Even bad code can function. But if code isn’t clean, it can bring a development organization to its knees. Every year, countless hours and significant resources are lost because of poorly written code. But it doesn’t have to be that way.

Noted software expert Robert C. Martin presents a revolutionary paradigm with Clean Code: A Handbook of Agile Software Craftsmanship . Martin has teamed up with his colleagues from Object Mentor to distill their best agile practice of cleaning code “on the fly” into a book that will instill within you the values of a software craftsman and make you a better programmer–but only if you work at it.

What kind of work will you be doing? You’ll be reading code–lots of code. And you will be challenged to think about what’s right about that code, and what’s wrong with it. More importantly, you will be challenged to reassess your professional values and your commitment to your craft.

Clean Code is divided into three parts. The first describes the principles, patterns, and practices of writing clean code. The second part consists of several case studies of increasing complexity. Each case study is an exercise in cleaning up code–of transforming a code base that has some problems into one that is sound and efficient. The third part is the payoff: a single chapter containing a list of heuristics and “smells” gathered while creating the case studies. The result is a knowledge base that describes the way we think when we write, read, and clean code.

Readers will come away from this book understanding
How to tell the difference between good and bad code How to write good code and how to transform bad code into good code How to create good names, good functions, good objects, and good classes How to format code for maximum readability How to implement complete error handling without obscuring code logic How to unit test and practice test-driven development This book is a must for any developer, software engineer, project manager, team lead, or systems analyst with an interest in producing better code.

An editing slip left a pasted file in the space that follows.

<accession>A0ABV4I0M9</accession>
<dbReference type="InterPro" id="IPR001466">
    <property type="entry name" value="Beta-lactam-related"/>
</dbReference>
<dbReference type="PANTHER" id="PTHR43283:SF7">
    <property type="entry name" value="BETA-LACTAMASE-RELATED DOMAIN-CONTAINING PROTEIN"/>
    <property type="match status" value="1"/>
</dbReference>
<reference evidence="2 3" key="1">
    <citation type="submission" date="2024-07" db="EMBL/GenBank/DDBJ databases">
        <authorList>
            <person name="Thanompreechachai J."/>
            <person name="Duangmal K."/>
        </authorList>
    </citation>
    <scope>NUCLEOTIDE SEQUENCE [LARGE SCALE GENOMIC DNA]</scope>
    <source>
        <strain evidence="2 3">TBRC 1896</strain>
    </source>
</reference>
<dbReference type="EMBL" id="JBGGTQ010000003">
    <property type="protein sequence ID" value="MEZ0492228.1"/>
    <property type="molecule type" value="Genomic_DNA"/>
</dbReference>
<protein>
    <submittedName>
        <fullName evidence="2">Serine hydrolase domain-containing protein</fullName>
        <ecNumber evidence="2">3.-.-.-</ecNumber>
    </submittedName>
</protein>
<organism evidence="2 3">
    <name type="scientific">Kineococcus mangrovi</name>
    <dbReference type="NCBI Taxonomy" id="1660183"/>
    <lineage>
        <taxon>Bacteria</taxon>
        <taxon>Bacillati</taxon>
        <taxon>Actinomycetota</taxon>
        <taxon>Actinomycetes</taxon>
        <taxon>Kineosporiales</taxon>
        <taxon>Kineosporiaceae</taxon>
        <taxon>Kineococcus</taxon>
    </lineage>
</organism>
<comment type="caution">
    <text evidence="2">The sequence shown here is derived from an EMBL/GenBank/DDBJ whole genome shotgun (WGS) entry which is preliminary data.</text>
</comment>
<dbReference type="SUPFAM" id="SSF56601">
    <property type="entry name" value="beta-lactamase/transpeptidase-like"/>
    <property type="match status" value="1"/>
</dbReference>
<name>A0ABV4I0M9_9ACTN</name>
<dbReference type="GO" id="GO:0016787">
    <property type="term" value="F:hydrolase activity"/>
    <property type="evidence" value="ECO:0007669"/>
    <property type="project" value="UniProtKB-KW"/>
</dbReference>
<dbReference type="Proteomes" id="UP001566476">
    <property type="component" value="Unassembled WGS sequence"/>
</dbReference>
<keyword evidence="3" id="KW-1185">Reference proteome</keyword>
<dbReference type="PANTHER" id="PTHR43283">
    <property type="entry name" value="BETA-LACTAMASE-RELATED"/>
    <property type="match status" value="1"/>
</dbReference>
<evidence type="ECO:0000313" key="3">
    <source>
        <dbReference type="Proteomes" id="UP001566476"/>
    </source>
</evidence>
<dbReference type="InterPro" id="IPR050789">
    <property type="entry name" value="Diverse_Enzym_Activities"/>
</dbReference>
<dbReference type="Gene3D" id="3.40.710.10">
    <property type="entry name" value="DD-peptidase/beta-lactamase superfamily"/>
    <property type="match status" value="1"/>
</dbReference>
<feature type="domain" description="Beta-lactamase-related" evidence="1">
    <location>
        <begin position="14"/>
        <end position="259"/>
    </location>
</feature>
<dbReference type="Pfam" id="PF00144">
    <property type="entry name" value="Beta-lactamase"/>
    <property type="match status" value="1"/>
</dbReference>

This is the digital version of hte printed book (Copyright © 1997).

Software testers require technical and political skills to survive what can often be a lose-lose relationship with developers and managers.

Whether testing is your specialty or your stepping stone to a career as a developer, there's no better way to survive the pressures put on testers than to meet the ten challenges described in this practical handbook.

This book goes beyond the technical skills required for effective testing to address the political realities that can't be solved by technical knowledge alone. Communication and negotiation skills must be in every tester's tool kit.

Authors Perry and Rice compile a "top ten" list of the challenges faced by testers and offer tactics for success. They combine their years of experience in developing testing processes, writing books and newsletters on testing, and teaching seminars on how to test.

The challenges are addressed in light of the way testing fits into the context of software development and how testers can maximize their relationships with managers, developers, and customers.


In fact, anyone who works with software testers should read this book for insight into the unique pressures put on this part of the software development process.

"Somewhere between the agony of rushed deadlines and the luxury of all the time in the world has got to be a reasonable approach to testing."—from Chapter 8

The Top Ten People Challenges Facing Testers

Challenge #10: Getting Trained in Testing
Challenge #9: Building Relationships with Developers
Challenge #8: Testing Without Tools
Challenge #7: Explaining Testing to Managers
Challenge #6: Communicating with Customers—And Users
Challenge #5: Making Time for Testing
Challenge #4: Testing What's Thrown Over the Wall
Challenge #3: Hitting a Moving Target
Challenge #2: Fighting a Lose-Lose Situation
Challenge #1: Having to Say No

Janet Gregory and Lisa Crispin pioneered the agile testing discipline with their previous work, Agile Testing. Now, in More Agile Testing, they reflect on all they’ve learned since. They address crucial emerging issues, share evolved agile practices, and cover key issues agile testers have asked to learn more about.